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the End and Efficacy of Satire. The Love of
Glory and Fear of Shame univerfal, Ver. 29.
Paffion, implanted in Man as a Spur to Virtue, is gene-
rally perverted, Ver. 41. And thus become the Qccafion
of the greatest Follies, Vices, and Miseries, Ver. 61. It
is the Work of Satire to rectify this Paffion, to reduce it
to its proper Channel, and to convert it into an Incentive
to Wisdom and Virtue, Ver. 89. Hence it appears, that
Satire may influence thofe who defy all Laws Human and
Divine, Ver. 99. An Objection answered, Ver. 131.
Rules for the Conduct of Satire. Justice and Tru
its chief and effential Property, Ver. 169. Prudence in
the Application of Wit and Ridicule, whofe Province is,
not to explore unknown, but to enforce known Truths,
Ver. 191. Proper Subjects of Satire are the Manners of
prefent Times, Ver. 239. Decency of Expreffion recom-
mended, Ver. 255. The different Methods in which Folly
and Vice ought to be chastised, Ver. 269. The Variety of
Style and Manner which these two Subjects require, Ver.
277. The Praife of Virtue may be admitted with Pro-
priety, Ver. 315. Caution with regard to Panegyric,
Ver. 329. The Dignity of true Satire, Ver. 341.
The Hiftory of Satire. Roman Satirifts, Lucilius,
Horace, Perfius, Juvenal, Ver. 357, etc. Causes of
the Decay of Literature, particularly of Satire, Ver. 389.
Revival of Satire, Ver. 401. Erafmus one of its prin-
cipal Reftorers, Ver. 405. Donne, Ver. 411. The
Abufe of Satire in England, during the licentious Reign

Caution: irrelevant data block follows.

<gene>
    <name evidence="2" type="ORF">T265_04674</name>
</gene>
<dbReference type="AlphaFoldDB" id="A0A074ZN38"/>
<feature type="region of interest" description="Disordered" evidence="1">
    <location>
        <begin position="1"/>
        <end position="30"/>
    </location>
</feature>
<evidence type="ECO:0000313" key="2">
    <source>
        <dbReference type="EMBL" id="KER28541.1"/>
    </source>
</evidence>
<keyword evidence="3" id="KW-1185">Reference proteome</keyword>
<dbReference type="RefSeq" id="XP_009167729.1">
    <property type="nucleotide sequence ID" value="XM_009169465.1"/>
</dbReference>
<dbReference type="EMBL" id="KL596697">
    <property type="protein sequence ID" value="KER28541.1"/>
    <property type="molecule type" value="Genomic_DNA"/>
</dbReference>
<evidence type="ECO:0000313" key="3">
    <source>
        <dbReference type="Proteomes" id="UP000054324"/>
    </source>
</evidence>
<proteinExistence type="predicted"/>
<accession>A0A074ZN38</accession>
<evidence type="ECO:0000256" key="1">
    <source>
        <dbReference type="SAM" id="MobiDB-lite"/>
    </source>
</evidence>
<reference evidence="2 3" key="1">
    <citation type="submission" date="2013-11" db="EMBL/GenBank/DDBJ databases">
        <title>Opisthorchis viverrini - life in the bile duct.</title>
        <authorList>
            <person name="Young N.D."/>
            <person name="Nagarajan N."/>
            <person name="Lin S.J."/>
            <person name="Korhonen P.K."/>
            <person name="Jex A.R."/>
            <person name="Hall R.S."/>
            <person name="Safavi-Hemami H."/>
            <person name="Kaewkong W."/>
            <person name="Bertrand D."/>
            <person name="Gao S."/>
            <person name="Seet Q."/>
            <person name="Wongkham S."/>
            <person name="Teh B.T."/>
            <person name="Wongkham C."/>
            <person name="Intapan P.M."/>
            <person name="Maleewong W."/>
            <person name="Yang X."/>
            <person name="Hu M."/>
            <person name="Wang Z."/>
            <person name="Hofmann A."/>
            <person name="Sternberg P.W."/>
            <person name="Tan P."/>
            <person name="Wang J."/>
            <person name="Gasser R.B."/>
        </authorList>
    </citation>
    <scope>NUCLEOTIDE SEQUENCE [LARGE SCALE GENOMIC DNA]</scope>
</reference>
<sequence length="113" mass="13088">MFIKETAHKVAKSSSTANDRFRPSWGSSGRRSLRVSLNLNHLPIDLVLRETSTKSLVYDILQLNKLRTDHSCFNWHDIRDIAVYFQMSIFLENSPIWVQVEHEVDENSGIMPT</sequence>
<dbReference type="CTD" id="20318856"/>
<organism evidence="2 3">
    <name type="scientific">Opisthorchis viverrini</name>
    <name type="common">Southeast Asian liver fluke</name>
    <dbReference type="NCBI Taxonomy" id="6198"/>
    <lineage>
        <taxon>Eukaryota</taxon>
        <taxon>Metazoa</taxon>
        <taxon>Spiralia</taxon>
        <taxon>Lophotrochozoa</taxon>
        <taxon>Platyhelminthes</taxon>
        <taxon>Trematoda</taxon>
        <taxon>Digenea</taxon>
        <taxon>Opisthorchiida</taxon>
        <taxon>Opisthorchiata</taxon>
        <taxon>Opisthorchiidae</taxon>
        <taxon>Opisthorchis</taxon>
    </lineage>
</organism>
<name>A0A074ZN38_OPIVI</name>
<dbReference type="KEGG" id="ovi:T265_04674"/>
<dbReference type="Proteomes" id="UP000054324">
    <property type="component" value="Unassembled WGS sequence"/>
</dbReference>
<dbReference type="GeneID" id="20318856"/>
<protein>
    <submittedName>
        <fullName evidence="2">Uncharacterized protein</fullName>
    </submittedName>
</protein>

of Charles II. Ver. 415. Dryden, 429. The true
Ends of Satire pursued by Boileau in France, Ver. 439;
and by Mr. Pope in England, Ver, 445.
Exulting Dulness ey'd the setting Light,
And flapp'd her wing, impatient for the Night:
Rous'd at the fignal, Guilt collects her train,
And counts the Triumphs of her growing Reign:
With inextinguishable rage they burn;
And Snake-hung ENVY hiffes o'er his Urn:
Th' envenom'd Monsters spit their deadly foam,
To blast the Laurel that furrounds his Tomb.
But You, O WARBURTON! whofe eye refin'd
Can fee the greatness of an honest mind; 16
Can fee each Virtue and each Grace unite,
And taste the Raptures of a pure Delight,
You vifit oft his awful Page with Care,
And view that bright Affemblage treafur'd there;
You trace the Chain that links his deep defign, 21
And pour new Luftre on the glowing Line.
Yet deign to hear the efforts of a Mufe,
Whofe eye, not wing, his ardent flight pursues:
Intent from this great Archetype to draw
SATIRE's bright Form, and fix her equal law;
Pleas'd if from hence th'unlearn'd may compre-
And rev'rence His and SATIRE's gen'rous End.
In ev'ry Breaft there burns an active flame,
The Love of Glory, or the Dread of Shame: 30
The Paffion ONE, tho' various it appear,
As brighten'd into Hope, or dimm'd by Fear.
The lifping Infant, and the hoary Sire,
And Youth and Manhood feel the heart-born fire:
The Charms of Praife the Coy, the Modest woo, 35
And only fly, that Glory may pursue :
She, Pow'r refiftlefs, rules the wife and great;
Bends ev'n reluctant Hermits at her feet;
Haunts the proud City, and the lowly Shade,
And sways alike the Sceptre and the Spade. 40
Thus Heav'n in Pity wakes the friendly Flame,
urge Mankind on Deeds that merit Fame:
But Man, vain Man, in folly only wife,
Rejects the Manna fent him from the Skies:
With rapture hears corrupted Paffion's call, 45
Still proudly prone to mingle with the stall.
As each deceitful fhadow tempts his view,
He for the imag'd Substance quits the true;
Eager to catch the vifionary Prize,
In queft of Glory, plunges deep in Vice;
Till madly zealous, impotently vain,
He forfeits ev'ry Praise he pants to gain.
Thus still imperious NATURE plies her part;
And still her Dictates work in ev'ry heart.
Each Pow'r that fov'reign Nature bids enjoy, 55
Man may corrupt, but Man can ne'er destroy :
Like mighty rivers, with refiftless force
The Paffions rage, obftructed in their course;
Swell to new heights, forbidden paths explore,
And drown those Virtues which they fed before. 60
And fure, the deadlieft Foe to Virtue's flame, Our worst of Evils, is perverted Shame.